President Kennedy's Final Address to the United Nations General Assembly Program Airs November 17, 2013 at 8:30am, 7:30pm & 10:30pm ET - Video Courtesy of UN Visual Library.
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[Dag's nephew Knut was an Honorary Advisor to the University of Peace Santa Fe, a project I developed early in the New Millennium, as were Otto Von Hapsburg, Evelyn Einstein, one of Gandhi's grandsons, and Stewart Udall, among others.]
The day after the airplane crash that killed Dag, former U.S. President Harry Truman commented that Hammarskjöld "was on the point of getting something done when they killed him. Notice that I said 'when they killed him'."
This short biography has been compiled from a variety of sources.
Hammarskjöld still remains the youngest person to have held the post, being only 47 years old when he was appointed in 1953. His second term was cut short when he died in the crash of his DC-6 airplane (whose cause is still disputed) in Northern Rhodesia while en route to cease-fire negotiations during the Congo Crisis. He is one of only four people to be awarded a posthumous Nobel Prize.
Hammarskjöld has been referred to as one of the two best secretaries-general of the United Nations, and his appointment has been mentioned as the most notable success for the UN.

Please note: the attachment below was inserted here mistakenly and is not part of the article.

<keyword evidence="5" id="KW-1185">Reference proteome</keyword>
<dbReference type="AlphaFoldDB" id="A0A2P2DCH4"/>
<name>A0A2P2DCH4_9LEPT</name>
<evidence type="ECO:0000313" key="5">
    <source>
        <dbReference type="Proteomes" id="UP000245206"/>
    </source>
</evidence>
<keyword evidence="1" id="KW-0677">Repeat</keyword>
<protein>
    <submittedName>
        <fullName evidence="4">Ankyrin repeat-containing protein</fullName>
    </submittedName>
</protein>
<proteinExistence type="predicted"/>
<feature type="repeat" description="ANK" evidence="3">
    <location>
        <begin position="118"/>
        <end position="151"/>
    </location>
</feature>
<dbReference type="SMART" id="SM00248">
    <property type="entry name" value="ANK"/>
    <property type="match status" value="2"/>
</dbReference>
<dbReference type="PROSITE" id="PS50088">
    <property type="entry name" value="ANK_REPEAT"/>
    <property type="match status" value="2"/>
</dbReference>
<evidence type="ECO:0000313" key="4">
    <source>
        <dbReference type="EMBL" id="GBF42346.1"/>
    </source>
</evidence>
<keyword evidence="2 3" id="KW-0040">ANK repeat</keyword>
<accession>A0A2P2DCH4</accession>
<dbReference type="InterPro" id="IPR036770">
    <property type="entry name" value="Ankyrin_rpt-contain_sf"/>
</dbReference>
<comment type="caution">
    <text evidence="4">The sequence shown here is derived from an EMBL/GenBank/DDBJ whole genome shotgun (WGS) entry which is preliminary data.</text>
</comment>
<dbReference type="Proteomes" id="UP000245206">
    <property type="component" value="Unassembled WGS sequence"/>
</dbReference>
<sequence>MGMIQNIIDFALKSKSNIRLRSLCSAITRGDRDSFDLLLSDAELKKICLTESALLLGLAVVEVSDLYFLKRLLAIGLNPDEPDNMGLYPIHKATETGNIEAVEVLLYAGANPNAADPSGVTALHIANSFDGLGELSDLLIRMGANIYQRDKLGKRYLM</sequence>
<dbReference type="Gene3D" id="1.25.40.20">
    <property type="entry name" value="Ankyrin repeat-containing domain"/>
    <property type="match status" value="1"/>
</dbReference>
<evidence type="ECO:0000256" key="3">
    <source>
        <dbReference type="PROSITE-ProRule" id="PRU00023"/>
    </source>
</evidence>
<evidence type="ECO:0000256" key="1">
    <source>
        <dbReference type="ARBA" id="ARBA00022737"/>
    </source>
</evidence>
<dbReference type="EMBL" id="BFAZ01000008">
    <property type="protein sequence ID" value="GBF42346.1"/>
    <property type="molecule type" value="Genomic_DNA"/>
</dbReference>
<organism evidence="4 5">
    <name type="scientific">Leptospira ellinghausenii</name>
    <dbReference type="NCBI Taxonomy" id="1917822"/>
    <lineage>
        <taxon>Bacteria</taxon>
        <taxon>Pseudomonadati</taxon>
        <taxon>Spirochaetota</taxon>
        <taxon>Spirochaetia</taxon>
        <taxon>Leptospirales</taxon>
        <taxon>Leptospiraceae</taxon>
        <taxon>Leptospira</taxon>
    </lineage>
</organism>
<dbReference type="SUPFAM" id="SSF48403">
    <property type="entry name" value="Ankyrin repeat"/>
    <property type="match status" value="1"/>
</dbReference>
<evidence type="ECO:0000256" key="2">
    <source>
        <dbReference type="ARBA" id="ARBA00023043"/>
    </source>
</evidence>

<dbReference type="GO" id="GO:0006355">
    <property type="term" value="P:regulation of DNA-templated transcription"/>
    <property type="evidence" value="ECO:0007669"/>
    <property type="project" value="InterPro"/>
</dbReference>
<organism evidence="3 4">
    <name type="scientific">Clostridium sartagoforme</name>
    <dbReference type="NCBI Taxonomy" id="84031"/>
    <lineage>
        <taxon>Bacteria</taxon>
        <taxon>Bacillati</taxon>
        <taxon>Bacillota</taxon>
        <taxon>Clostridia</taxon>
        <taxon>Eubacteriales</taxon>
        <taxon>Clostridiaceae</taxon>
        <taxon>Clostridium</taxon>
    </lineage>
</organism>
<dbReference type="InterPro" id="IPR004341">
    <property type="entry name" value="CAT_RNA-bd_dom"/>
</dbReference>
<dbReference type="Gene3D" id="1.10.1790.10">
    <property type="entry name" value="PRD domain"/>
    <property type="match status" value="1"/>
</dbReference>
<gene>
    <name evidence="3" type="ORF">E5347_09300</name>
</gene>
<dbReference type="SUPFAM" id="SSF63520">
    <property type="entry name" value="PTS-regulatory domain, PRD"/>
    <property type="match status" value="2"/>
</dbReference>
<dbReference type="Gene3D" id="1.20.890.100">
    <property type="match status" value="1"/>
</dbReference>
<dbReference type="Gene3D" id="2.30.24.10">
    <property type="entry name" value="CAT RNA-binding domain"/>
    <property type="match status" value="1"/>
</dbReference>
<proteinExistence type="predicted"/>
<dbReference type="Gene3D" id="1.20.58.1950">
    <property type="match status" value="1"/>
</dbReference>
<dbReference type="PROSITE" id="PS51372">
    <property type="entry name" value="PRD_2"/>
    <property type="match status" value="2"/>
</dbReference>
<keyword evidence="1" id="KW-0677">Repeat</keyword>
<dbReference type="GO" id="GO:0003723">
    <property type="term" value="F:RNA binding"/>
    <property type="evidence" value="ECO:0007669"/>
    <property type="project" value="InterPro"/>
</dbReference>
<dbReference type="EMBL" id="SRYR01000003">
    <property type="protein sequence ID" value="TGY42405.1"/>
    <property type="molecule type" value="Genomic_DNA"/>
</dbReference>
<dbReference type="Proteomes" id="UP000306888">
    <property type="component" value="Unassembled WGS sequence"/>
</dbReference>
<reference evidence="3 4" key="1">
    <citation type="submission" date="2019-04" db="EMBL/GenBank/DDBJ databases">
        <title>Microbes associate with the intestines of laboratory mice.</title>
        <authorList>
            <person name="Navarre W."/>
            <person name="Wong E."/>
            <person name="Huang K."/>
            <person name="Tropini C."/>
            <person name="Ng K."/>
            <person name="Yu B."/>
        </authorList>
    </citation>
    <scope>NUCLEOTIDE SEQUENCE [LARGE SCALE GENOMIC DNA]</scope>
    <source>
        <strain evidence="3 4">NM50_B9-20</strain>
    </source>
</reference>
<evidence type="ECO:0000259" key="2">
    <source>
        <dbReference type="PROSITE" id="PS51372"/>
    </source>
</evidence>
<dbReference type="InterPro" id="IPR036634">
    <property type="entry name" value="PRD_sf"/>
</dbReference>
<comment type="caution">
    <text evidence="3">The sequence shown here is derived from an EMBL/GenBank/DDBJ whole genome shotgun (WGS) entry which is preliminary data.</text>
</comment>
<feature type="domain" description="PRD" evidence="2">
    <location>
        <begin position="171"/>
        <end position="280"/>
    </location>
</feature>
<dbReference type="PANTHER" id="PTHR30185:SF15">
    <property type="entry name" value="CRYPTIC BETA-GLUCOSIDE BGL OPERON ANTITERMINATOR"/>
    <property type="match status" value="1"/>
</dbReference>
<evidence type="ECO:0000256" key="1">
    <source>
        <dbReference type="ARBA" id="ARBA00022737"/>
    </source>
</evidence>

United States President John F. Kennedy called Hammarskjöld "the greatest statesman of our century".
[Personally, I think Javier Perez de Cuellar of Peru was the best because of his lengthy book on diplomatic processes, and because he lived to be 100]
Vägmärken (Markings, or more literally Waymarks), published in 1963, is the only book by former UN secretary general, Dag Hammarskjöld. The journal was discovered after his death, with a covering letter to his literary executor, "a sort of White Book concerning my negotiations with myself - and with God".
After the original Swedish version was published in 1963, the English translation came out in 1964. The translation was done by noted Swedish scholar Leif Sjöberg. This brought the book immediate literary notice, and even a front-page rave in The New York Times Book Review. It is highly regarded as a classic of contemporary spiritual literature.
A collection of his diary reflections, the book starts in 1925, when he was 20 years old, and ends at his death in 1961. The typewritten manuscript was found in the bedside table of his New York apartment after Hammarskjöld's death in the Congo. As van Dusen writes: "His last night had been spent in the residency of Sture Linne, head of the United Nations mission to the Congo. He left there the copy of the German original of Ich und Du (I and Thou) presented to him by Martin Buber and the first dozen pages of his translation into Swedish... Beside the bed was the cherished copy of Thomas a Kempis' The Imitation of Christ which was always on the table of his New York City apartment next to his bed where the manuscript of Markings was found."
Many of the entries in Markings describe Hammarskjöld's struggles to view his professional duty as a spiritual responsibility. The entry on June 11, 1961, for example, reads: "Summoned/To carry it,/Aloned/To assay it,/Chosen/To suffer it,/And free/To deny it,/I saw/For one moment/The sail/In the sun-storm,/Far off/On a wave-crest,/Alone,/Bearing from land./For one moment/I saw."
Hammarskjöld died in a plane crash in Zambia, near midnight, on September 17-18, 1961.
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